| Many people embarking on a BIM project for the first time, find the new terminology, number of acronyms, and amount of documents required, quite daunting, confusing and seemingly overly complicated. Ralph Montague Managing Director ArcDox helps to explain, or navigate, the BIM process for the uninitiated.
Before we get into the detail of BIM, and start feeling overwhelmed and bamboozled, it is good to take a step back and remind ourselves why we want BIM in the first place. It’s because we want better project outcomes. Better communication and sharing of information. Better understanding, coordination, analysis and performance. More certainty. Less risk, cost, duplication, waste, abortive effort. Reduced delays, variations, disputes. In short, better information to build better buildings, quicker and cheaper. Keep reminding yourself, “It’s worth the effort”, while you work through the detail below.
BIM is mostly about good design or project management principles. A lot of what the BIM process is trying to do, is not really that new. It is stuff we have been doing, or should have been doing, as part of good design or project management, it might just have a fancy new name or standardised acronym that you need to get used to.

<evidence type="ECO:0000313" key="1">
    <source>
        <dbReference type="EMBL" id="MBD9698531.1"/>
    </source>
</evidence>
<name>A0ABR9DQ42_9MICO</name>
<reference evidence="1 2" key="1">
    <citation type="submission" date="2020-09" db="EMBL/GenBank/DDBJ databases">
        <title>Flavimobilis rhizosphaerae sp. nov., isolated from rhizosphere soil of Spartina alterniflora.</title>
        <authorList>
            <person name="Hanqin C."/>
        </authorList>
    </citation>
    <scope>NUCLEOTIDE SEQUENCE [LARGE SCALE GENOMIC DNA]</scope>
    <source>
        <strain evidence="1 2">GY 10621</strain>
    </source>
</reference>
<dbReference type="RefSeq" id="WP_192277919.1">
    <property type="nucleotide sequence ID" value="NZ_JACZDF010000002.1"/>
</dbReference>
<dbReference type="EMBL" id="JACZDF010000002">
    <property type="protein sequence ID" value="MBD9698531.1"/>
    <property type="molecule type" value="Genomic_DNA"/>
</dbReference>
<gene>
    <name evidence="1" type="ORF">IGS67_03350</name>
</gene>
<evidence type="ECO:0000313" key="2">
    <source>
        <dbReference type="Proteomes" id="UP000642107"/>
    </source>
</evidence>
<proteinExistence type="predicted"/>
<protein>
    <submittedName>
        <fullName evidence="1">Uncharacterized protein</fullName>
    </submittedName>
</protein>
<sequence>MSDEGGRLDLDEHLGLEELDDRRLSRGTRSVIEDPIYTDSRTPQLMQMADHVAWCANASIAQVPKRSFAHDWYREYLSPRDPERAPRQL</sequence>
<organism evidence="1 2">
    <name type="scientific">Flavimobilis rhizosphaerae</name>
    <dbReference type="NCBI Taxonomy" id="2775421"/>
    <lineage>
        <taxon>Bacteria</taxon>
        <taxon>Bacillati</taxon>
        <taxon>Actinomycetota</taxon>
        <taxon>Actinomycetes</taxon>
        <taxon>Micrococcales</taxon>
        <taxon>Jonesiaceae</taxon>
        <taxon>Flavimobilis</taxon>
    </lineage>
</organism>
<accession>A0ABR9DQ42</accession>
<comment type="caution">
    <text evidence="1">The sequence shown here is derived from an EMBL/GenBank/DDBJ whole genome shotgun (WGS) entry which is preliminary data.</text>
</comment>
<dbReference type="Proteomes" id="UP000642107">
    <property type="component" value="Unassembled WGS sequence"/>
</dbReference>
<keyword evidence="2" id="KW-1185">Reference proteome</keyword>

When you look at a typical project, it would go through the following steps:
Clients would document “what” they want in a brief; Suppliers (designers and contractors) would document “how” they will provide what is required, as part of a tender submission, technical submittals, procedures, or responsibility matrix. Clients would check, or confirm, that the proposed team were capable of delivering the project, before appointing them.
For a more extensive article see our September/October 2016 Issue of Irish Construction Industry Magazine available on subscription, contact Linda Doran email@example.com